Archive for Website Strategy
It can start with your domain name!
When creating a new website, or updating your current website, one of the major things you need to consider is your domain name, or URL (www.forexample.com). But how do you choose a domain name that will get more clients?
Today, we are covering everything you need to know about domain names, including:
Why is My Domain Name Important?
Whether clients are finding you through organic searches, paid ads, directory listings, or social media, your domain name is the online door to your private practice. Make sure the door is clearly marked.
Taking time to make a strategic, informed URL choice now can increase traffic and give you a leg up on your competition.
Two Common Approaches to Domain Names
Using a Personal Brand
Using your name or practice name can feel more personal, and personal brands tend to drive higher conversion rates. If you’re planning on using your name for SEO benefit, however, you may want to reconsider.
With a website full of great content driving SEO, there is little or no added benefit in using your name in the URL. People who are searching for you or your practice by name will still be able to type it into Google and find you that way.
There are a few potential drawbacks to using a personal brand as your domain. It’s easy to become so focused on how your URL looks that you forget to consider how it sounds to the reader when processed or read out loud.
Humans have a cognitive bias toward things we can easily think about and say. If site visitors have a hard time processing or pronouncing your URL, they’re less likely to remember it (or remember it positively).
For example, if your first name ends with the same letter your last name starts with, your URL will be harder to read: janeellington.com or matttreadwell.com. Similarly, if your name is particularly long or difficult to spell, a shortened variation or practice name could be easier for referrals to find.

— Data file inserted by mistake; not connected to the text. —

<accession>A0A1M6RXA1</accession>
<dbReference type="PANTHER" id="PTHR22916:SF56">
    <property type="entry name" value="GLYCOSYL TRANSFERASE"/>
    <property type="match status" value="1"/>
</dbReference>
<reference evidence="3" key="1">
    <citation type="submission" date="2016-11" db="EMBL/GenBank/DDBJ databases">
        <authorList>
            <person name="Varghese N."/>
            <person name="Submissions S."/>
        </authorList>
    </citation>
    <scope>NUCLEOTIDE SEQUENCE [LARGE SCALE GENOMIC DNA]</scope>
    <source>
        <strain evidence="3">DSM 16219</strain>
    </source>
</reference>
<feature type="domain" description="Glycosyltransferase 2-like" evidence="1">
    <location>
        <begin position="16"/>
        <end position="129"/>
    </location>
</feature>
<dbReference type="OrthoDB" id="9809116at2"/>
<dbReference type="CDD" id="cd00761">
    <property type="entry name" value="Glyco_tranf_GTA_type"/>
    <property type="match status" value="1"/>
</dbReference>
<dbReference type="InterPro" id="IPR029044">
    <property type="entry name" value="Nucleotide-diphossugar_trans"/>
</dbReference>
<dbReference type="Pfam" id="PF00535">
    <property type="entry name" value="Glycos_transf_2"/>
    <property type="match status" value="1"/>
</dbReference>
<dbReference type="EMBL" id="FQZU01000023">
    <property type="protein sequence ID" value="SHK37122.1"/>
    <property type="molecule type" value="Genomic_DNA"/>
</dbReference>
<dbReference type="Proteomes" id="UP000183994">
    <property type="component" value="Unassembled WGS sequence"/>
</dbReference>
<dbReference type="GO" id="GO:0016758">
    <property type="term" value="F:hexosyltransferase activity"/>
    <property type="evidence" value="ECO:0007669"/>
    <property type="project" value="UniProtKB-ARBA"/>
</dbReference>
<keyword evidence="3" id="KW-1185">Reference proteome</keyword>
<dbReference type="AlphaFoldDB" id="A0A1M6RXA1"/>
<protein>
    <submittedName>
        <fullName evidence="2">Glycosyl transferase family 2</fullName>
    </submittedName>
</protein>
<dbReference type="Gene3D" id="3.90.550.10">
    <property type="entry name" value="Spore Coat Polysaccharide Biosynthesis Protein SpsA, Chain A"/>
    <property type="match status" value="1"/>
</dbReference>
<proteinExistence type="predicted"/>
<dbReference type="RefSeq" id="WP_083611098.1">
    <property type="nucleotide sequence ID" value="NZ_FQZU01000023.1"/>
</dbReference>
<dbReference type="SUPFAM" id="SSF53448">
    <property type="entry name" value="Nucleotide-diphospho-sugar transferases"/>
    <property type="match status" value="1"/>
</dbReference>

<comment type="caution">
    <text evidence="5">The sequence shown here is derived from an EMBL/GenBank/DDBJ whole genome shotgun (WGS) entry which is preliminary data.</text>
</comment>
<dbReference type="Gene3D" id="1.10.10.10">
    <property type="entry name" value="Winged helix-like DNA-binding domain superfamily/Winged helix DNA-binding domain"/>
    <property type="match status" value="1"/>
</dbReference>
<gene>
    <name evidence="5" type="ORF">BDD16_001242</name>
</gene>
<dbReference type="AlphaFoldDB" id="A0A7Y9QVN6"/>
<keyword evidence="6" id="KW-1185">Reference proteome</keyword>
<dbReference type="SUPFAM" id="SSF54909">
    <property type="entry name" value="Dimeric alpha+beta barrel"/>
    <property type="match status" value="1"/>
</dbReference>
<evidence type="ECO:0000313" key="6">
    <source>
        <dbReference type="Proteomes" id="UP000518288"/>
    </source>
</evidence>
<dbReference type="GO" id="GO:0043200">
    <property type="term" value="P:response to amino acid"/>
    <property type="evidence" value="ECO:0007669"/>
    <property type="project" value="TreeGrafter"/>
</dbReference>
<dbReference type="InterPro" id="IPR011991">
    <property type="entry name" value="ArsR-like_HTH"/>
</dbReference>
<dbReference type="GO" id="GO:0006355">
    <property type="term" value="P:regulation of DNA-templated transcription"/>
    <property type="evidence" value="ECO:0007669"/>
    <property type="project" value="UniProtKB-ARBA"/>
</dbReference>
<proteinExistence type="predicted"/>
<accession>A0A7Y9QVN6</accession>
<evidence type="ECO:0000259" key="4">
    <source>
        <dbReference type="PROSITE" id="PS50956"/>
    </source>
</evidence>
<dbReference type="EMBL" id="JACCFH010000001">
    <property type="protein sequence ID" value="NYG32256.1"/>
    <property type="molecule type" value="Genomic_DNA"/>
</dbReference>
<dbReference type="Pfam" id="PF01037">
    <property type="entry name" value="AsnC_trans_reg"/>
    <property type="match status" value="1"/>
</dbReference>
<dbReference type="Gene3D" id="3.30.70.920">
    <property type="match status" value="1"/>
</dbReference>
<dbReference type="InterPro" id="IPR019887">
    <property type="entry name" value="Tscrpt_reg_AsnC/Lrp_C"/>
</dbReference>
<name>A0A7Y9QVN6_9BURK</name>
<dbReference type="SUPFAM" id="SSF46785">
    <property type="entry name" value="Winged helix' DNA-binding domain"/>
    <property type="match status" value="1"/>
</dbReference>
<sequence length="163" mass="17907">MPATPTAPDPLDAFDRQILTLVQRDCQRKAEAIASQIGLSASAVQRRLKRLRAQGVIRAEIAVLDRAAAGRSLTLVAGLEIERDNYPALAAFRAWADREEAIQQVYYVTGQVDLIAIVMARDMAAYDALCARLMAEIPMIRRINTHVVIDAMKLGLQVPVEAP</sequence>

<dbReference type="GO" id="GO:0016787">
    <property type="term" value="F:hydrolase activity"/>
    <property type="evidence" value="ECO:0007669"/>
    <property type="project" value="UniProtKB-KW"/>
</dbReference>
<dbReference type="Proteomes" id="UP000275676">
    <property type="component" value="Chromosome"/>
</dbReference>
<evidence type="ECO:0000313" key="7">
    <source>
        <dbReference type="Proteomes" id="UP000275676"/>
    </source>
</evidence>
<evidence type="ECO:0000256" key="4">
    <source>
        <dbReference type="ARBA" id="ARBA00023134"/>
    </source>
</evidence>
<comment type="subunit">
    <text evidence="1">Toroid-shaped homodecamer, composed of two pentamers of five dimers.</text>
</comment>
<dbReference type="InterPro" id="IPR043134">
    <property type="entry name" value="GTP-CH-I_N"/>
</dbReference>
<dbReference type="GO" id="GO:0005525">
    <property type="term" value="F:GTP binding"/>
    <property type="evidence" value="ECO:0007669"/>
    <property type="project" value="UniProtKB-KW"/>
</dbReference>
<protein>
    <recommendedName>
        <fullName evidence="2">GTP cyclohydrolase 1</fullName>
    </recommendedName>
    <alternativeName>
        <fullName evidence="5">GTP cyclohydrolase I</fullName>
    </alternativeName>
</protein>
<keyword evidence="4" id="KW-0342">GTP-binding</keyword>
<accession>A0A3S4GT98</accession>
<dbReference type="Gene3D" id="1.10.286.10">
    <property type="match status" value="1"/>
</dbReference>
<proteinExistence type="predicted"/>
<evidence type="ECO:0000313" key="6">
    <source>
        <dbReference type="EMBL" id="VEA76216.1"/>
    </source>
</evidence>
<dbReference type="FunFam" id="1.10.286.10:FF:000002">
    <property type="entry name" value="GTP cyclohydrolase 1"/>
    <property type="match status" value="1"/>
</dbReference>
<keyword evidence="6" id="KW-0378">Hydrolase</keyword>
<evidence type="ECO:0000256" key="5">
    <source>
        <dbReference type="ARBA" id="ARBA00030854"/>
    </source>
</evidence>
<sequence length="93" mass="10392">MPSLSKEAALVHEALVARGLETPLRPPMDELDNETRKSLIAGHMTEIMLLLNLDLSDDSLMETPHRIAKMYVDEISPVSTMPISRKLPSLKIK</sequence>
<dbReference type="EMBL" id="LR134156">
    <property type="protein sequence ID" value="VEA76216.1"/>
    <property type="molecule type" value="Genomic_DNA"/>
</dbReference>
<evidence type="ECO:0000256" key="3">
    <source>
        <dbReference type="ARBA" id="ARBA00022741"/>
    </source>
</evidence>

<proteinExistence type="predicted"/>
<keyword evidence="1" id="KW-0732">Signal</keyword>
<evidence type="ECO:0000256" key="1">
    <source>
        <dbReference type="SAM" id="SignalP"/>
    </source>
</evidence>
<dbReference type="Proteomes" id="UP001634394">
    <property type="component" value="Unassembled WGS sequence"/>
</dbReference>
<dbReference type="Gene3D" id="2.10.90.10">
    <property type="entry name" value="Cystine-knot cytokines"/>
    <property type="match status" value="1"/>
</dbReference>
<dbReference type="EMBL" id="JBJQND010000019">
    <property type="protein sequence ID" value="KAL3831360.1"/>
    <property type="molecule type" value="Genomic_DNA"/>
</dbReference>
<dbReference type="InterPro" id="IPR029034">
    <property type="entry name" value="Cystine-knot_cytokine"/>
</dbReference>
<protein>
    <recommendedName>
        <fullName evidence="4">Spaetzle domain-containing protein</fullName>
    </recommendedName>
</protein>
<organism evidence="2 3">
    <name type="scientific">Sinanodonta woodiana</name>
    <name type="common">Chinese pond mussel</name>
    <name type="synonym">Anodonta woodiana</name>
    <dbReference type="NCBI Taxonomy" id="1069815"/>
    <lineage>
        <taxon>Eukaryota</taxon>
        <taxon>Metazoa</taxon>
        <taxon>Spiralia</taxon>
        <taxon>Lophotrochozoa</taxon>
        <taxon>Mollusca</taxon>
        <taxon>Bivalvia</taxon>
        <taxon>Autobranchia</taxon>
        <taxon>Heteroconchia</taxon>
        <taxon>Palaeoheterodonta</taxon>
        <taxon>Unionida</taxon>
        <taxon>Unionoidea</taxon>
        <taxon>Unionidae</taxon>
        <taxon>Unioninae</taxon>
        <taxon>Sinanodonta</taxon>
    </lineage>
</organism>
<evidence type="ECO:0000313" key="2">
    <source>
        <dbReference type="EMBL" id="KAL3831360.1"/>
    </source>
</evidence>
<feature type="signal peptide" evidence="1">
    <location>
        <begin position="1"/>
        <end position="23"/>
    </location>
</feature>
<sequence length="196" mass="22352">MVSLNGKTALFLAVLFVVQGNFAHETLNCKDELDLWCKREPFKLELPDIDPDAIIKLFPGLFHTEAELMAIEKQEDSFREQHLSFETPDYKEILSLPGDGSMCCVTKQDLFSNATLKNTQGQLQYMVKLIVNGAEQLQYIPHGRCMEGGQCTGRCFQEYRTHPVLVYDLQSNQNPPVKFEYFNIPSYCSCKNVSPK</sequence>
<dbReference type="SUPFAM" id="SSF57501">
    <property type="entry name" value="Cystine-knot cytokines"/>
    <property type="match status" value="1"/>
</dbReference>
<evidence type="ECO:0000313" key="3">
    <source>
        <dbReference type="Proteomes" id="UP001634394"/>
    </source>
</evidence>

Going with your or your practice’s name is never a bad idea, though. And, you can always change to a new domain from your old site if you wish to scale to a group practice. The process is simple, inexpensive—it can be done for less than $150 in many cases—and can be done without affecting your traffic numbers.
Including keywords in the domain can give websites a significant advantage in search results. While this SEO force isn’t as strong today, it still packs a punch. Not only is your domain name one of Google’s ranking factors, but it will become part of every page name on your website. By including the right keywords, you send a very clear message to Google and your audience about what your website provides.
The average client searching for “counseling in Denver” is much more likely to click on a link that says ‘counselingdenver’ than one that says ‘haveagreatlifecounseling’ – even though the latter might seem more personal.
More generic, keyword-focused URLs also drive higher click-through rates in paid advertising, according to a recent study by Memorable Domains. In a review of a Google AdWords pay-per-click (PPC) campaign, ‘ads featuring a generic domain name with an exact match to the product (electricbicycles.co.uk) performed significantly better than identical ads featuring an alternative generic (yourbikes.co.uk) or non-generic domain (inahurry.co.uk).’
How to Choose a Great Domain Name for Your Private Practice
We recommend including one of the most common related keywords – therapy, counseling, therapist, etc. – plus your city name. Including the city helps drive local search results — making sure your site is seen by more potential clients in the area.
Searches for a Boulder therapist are far less common than searches for Denver therapist, for example. That doesn’t mean you should ignore your local city – just be strategic.